Shahidul Zahir: An exceptional public servant
SHAHIDUL Haque (who used the pseudonym, Shahidul Zahir), Secretary-in-Charge, Hill Tracts Affairs, passed away last March 23 at the age of 55, due to a cardiac arrest.
Shahid worked as a deputy director at BPATC, Savar. Meek and unassuming, he used to discourse for long on politics, administration, literature and societal issues without citing a word about his literary achievements.
An introvert, Shahid sought to communicate with the people through his prolific pen. Coming from political science, he had an inbred leaning towards literature, particularly short stories and novels, through which he exposed what he witnessed and experienced. Much of his private time was devoted to reading and writing. Novels were his singular source of inspiration, entertainment and perhaps of learning. His major writings include Parapar, Dolu Nadir Hawa, Jiban O Rajnaitik Bastabota, Shey Rate Purnima Chilo, and Mukher Dike` Dekhi. The style he pursued was innovative and non-conventional.
There was no conflict between literature and bureaucracy in him. He rather catalysed a happy marriage between these two odd partners. He never let his love for literature influence his official tasks. Our batch-mate, Kazi Aminul Islam, Secretary to the Hon'ble Chief Adviser, describes him as "an impeccable personality."
As a supervisor, he was humane and friendly, but firm in task accomplishment; as a supervisee, he was shock absorbing and supportive. Shamima Nargis, a deputy secretary, who worked under him at ERD remarks: "He was so meticulous! Only a person working under him could discover that."
He had a genuine concern for the downtrodden people. He envisioned a civil service that would be de-politicised, meritocratic, pro-people and pro-poor. He envisioned a public administration that would help to install good governance.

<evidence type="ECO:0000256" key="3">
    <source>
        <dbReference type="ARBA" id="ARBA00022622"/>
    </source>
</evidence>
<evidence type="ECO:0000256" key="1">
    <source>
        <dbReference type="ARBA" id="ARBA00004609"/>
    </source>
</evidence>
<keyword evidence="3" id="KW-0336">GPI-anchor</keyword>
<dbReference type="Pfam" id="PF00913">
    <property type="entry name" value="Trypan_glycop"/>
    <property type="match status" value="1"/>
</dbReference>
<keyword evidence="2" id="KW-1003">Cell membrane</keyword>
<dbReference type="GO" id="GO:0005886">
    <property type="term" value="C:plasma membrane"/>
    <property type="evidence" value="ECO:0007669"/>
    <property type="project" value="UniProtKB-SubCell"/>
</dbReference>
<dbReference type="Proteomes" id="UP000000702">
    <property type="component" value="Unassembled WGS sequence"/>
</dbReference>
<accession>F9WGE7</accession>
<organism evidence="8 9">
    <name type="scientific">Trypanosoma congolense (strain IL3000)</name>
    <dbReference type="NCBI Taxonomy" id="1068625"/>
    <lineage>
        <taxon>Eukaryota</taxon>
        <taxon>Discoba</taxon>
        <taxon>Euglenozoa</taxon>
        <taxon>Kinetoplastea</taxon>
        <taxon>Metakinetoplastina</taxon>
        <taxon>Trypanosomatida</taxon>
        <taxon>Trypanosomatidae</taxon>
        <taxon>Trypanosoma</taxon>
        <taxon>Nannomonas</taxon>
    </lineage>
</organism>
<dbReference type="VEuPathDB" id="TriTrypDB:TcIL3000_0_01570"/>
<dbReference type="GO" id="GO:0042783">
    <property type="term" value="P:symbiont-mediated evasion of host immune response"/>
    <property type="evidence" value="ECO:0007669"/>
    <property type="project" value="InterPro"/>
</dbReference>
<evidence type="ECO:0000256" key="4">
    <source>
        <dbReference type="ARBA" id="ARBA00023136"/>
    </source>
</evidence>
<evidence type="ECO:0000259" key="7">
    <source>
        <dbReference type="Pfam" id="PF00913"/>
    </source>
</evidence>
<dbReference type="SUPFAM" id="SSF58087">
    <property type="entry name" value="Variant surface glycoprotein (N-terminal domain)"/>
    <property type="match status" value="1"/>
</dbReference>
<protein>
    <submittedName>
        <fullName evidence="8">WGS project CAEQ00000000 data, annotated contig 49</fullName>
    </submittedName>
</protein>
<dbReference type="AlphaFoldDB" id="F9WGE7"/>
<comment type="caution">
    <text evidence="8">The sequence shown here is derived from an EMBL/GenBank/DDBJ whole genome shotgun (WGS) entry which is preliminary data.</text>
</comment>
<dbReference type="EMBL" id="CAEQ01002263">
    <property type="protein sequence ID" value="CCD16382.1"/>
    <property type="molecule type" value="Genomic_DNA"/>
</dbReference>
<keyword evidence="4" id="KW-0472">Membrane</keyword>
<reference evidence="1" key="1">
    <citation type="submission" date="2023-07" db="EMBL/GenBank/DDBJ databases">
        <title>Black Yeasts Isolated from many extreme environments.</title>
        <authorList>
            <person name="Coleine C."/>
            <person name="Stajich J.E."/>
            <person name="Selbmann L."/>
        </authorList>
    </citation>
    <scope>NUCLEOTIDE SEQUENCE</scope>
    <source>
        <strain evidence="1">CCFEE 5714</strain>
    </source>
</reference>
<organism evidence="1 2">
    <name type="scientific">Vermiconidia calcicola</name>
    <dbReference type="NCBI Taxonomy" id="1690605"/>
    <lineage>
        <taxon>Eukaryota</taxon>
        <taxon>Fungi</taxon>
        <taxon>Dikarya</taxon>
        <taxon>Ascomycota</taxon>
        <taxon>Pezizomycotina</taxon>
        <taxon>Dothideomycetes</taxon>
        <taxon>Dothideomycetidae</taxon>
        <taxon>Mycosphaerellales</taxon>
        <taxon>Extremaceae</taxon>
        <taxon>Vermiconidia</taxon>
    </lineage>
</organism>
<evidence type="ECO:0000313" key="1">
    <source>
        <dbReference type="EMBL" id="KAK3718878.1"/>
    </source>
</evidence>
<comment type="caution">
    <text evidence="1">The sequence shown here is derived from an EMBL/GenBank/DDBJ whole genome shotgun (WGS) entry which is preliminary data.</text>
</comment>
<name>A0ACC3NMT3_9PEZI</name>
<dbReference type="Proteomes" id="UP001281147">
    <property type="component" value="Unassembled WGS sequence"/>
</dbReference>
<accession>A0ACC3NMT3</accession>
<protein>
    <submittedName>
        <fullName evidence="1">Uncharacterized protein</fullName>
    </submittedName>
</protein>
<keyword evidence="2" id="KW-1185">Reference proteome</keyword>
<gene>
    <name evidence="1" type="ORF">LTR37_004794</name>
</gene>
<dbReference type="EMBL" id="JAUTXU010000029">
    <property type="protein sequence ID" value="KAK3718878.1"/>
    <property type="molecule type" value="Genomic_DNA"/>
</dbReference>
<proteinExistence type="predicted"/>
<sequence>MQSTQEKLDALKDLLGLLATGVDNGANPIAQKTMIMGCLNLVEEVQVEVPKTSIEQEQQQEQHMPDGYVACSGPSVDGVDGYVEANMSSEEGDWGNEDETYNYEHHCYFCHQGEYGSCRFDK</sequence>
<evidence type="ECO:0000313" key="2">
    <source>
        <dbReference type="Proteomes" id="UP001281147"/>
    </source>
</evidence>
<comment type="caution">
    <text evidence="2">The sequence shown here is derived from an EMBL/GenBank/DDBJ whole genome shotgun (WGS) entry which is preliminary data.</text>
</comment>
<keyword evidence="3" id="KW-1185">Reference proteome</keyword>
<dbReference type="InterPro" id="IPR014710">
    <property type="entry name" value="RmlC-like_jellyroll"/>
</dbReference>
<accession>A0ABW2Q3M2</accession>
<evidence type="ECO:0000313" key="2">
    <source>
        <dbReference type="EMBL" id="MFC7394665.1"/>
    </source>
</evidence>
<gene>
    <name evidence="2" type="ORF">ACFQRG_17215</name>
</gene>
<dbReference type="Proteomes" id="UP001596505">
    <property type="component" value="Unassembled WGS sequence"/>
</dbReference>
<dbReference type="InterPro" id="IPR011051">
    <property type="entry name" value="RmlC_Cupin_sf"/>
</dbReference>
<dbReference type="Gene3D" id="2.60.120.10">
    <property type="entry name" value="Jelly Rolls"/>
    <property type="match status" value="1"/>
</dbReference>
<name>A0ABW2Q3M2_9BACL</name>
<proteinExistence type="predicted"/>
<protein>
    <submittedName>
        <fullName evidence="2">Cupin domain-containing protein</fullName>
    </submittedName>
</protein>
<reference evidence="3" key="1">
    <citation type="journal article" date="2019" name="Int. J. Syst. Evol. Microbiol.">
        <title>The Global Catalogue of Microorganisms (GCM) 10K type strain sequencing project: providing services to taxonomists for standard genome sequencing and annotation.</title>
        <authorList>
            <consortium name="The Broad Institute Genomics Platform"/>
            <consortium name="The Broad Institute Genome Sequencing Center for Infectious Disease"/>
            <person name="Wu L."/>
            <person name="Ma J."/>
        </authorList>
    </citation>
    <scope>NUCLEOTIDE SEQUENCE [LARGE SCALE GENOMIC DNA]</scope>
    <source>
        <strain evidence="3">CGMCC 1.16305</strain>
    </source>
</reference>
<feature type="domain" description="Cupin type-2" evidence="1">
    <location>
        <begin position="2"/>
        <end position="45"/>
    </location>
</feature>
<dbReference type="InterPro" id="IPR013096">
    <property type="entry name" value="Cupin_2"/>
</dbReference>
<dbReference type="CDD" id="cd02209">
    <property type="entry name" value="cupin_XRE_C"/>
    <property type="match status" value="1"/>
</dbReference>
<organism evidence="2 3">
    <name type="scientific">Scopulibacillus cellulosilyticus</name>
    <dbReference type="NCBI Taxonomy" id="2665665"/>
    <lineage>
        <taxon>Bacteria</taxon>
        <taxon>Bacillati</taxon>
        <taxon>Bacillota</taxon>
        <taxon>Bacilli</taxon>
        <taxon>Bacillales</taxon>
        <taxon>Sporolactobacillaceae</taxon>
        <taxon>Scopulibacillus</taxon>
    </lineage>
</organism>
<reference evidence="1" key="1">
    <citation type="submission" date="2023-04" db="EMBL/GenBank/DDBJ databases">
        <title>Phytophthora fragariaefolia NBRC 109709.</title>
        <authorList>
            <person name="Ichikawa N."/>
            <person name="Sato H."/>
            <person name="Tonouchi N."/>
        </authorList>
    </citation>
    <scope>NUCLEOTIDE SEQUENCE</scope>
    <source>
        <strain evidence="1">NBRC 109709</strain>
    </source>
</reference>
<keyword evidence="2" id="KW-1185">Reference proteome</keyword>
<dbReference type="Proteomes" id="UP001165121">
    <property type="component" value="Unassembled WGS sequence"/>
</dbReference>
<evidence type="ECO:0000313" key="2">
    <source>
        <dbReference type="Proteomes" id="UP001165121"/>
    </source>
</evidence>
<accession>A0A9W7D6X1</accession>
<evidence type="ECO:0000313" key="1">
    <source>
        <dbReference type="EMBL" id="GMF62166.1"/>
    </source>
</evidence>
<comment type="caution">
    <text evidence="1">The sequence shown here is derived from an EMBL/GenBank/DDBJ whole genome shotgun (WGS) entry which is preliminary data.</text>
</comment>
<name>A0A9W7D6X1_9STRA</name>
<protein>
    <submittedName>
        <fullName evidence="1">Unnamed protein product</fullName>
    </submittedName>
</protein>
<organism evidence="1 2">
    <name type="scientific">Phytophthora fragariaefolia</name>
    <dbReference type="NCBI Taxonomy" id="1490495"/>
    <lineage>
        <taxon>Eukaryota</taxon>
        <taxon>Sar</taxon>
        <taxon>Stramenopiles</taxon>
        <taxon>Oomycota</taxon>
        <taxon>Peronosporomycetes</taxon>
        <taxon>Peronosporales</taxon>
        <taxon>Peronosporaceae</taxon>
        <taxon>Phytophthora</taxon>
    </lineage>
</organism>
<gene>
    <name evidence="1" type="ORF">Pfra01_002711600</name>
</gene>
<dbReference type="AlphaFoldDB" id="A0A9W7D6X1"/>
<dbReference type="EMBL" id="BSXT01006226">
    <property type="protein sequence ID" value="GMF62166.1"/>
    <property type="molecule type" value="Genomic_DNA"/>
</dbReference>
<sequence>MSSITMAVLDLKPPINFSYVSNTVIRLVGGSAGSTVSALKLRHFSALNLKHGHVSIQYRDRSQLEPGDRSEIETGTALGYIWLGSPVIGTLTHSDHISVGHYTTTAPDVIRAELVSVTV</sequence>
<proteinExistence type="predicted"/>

He used to practise the virtue of humility; arrogance he despised most. To him, follies were human, arrogance was satanic and modesty was angelic. He believed that arrogance stemmed from real ignorance. In an environment where malice, bias, prejudice and insolence permeate, Shahid exemplified the values of integrity, frugality, co-operation, and compassion for others.
Concern for work and concern for employees made Shahid a role model. An altruistic civil servant, he never squandered public resources for personal comfort; austerity and financial propriety were his forte. Practices like changing furniture, window-screens, altering crockery, fixing costly rest-room fittings by spending public money were unknown to him. His last home telephone bill amounted, incredibly, to Tk.95.
Thomas Browne, an English theologian, said in a mystical vein: "The first day of our jubilee is death." Shahid is now perhaps rejoicing at the celebration of that jubilee. As I cast my last glance at his But my thoughts were at once interrupted by the deathless poetic lines of Theodore Roethke:
"I wake to sleep, and take my waking slow,
I learn by going when I have to go."
These lines perhaps fit best as an epitaph for Shahid.